Monday, April 10, 2017

Kiryu Karakuri Ningyo Theater & a Miniature Railroad in Pittsburgh

When I moved to Pittsburgh in 2011, I spent two years surrounded by one of the largest handmade miniature railroad displays in the Northeast. The Miniature Railroad and Village at The Carnegie Science Center began in the basement of Brookvsville native Charles Bowdish in the 1920s. Today, the 2500 square foot displays features handcrafted trees, sweeping foam-carved mountains, and tiny buildings illustrating Western Pennsylvania during the early 20th century. The display boasts a miniature model of Fallingwater constructed from limestone excavated from the actual site and a to-scale reconstruction of Forbes Field intact with a crowd fabricated from thousands of painted Q-tips.

From the Miniature Railroad and Village Facebook page.

However, despite the craft and artistry of these hand-built models, the biggest attraction at the miniature railroad are the trains. Kids will spend hours racing the speeding engines through the tiny streets or wait with fevered anticipation for the trains to chug out of the tunnels over and over and over again.

From the Carnegie Science Center Website

During my time at the train display, my duties included assisting in the construction of models, train upkeep, and conducting tours for visitors. However, I spent most of my days in conversation with my co-workers: miniature train enthusiasts. These were life-long Pittsburghers, now in their 70s and 80s, who as young boys were once enamored with the roar of the Pennsylvania Railroad, transistor radios, and rector sets. Now in retirement, they returned to this childhood fascination, spending two days a week at the miniature village, a place where they could live amongst mechanical ingenuity and play.Like the youthful visitors that surrounded them, the volunteers devoted hours to the trains, tinkering with the Pacific Steam or cleaning the wheels on the Sante Fe Diesel.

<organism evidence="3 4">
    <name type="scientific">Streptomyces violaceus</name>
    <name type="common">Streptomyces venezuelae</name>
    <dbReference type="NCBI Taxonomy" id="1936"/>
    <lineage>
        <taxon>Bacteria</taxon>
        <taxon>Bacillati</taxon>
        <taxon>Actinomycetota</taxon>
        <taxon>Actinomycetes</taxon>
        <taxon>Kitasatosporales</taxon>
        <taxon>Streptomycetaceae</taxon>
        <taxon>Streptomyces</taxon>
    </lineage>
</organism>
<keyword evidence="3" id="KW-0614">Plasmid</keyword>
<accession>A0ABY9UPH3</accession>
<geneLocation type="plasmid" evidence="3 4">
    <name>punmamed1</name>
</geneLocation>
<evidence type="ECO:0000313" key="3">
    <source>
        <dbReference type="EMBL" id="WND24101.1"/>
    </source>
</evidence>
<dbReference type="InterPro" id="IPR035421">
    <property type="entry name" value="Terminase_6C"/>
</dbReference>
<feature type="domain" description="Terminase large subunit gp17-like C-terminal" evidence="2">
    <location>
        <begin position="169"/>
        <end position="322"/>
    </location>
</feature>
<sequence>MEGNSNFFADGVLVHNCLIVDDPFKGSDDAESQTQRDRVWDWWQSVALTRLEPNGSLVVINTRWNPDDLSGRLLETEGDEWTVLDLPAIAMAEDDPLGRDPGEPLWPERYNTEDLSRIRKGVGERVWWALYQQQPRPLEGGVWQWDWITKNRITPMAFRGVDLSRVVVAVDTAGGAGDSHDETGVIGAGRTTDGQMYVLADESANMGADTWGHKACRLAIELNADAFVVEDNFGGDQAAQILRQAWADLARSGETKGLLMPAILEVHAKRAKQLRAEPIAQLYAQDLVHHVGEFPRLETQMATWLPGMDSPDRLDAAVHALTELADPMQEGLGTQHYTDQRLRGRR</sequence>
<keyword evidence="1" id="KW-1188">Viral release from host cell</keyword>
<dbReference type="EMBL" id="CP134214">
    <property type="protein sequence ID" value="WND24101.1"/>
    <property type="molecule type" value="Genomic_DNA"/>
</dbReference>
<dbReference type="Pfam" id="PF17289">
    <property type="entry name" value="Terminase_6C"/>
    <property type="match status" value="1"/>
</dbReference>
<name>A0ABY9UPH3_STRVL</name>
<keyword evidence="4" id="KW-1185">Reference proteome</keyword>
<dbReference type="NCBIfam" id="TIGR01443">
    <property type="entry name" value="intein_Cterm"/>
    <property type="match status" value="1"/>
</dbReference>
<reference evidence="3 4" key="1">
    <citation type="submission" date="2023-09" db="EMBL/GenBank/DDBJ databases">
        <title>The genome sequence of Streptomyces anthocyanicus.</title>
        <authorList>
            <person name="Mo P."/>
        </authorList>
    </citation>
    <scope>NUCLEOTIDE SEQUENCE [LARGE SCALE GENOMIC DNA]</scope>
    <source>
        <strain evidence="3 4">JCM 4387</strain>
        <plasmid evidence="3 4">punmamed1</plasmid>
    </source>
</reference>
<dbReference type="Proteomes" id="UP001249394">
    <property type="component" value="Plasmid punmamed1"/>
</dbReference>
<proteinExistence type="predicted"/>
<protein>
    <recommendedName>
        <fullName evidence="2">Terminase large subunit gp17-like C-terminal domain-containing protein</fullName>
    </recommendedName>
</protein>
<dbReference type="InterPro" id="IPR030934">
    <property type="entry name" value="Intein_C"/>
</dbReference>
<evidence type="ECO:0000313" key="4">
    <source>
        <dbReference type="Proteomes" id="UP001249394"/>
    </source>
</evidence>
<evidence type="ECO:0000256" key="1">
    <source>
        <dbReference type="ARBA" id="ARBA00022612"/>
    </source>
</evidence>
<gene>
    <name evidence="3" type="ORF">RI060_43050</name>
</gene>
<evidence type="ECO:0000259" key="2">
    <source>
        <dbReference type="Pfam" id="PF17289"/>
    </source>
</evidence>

Don Leech. Miniature Railroad Engineer.
From the Miniature Railroad and Village Facebook page.

Last year, I spent one week in Kiryu City, two hours north of Tokyo, at one of Japan's only brick and mortar karakuri ningyo theaters. The group is made up of local retirees, and upon walking into their workshop filled with repurposed toys, tangled monofilament, and half-finished contraptions, it was if I stepped into a parallel universe. I was back at the railroad.

During the first day of my visit, one of the volunteers, Ishige, showed me around the theater’s fabrication shop. He had been fiddling with a new way of mechanizing a miniature ship so that it crossed the stage with wave-like oscillation. He had repurposed a children's push toy, refitting its mechanical skeleton into a pulley system of monofilament and plywood. Later, he showed off his collection of LEDs, eager to wire the lights inside interiors of miniature dioramas. At Kiryu Karakuri Ningyo Theater, craft wood, 9-volt batteries, and abandoned toys are in high-demand.

I was surprised by the theater’s use of contemporary materials and modifications, a rarity in traditional ningyo. However, Kiryu's practice grew without the strict delineation between puppeteer, builder, and musician that is prevalent in other areas. After World War II, the city's mechanical puppetry ceased for almost half a century due to economic uncertainty. Today, the group views revision as an alternative to being forgotten.

The city’s tradition dates back two hundred years at the city's Tenmangu Shrine. Before establishing a physical theater space, Kiryu's karakuri ningyo was presented outdoors as part of Tenmangu Matsuri. During this festival, six districts performed mechanical puppet shows for thousands of visitors. These spectacles were often miniature reenactments of historic samurai battles and Japanese myths.

Instead of traveling dashi, these puppet shows took place on wooden stages framed by embroidered curtains. The curtains, like the majestic floats of Japan’s matsuri, were ornamental masterpieces that showcased Japan’s finest textiles. Kiryu was once a hub of fashion, and local textile manufacturers sponsored the puppet troupes in exchange for utilizing the curtains to market their finest work.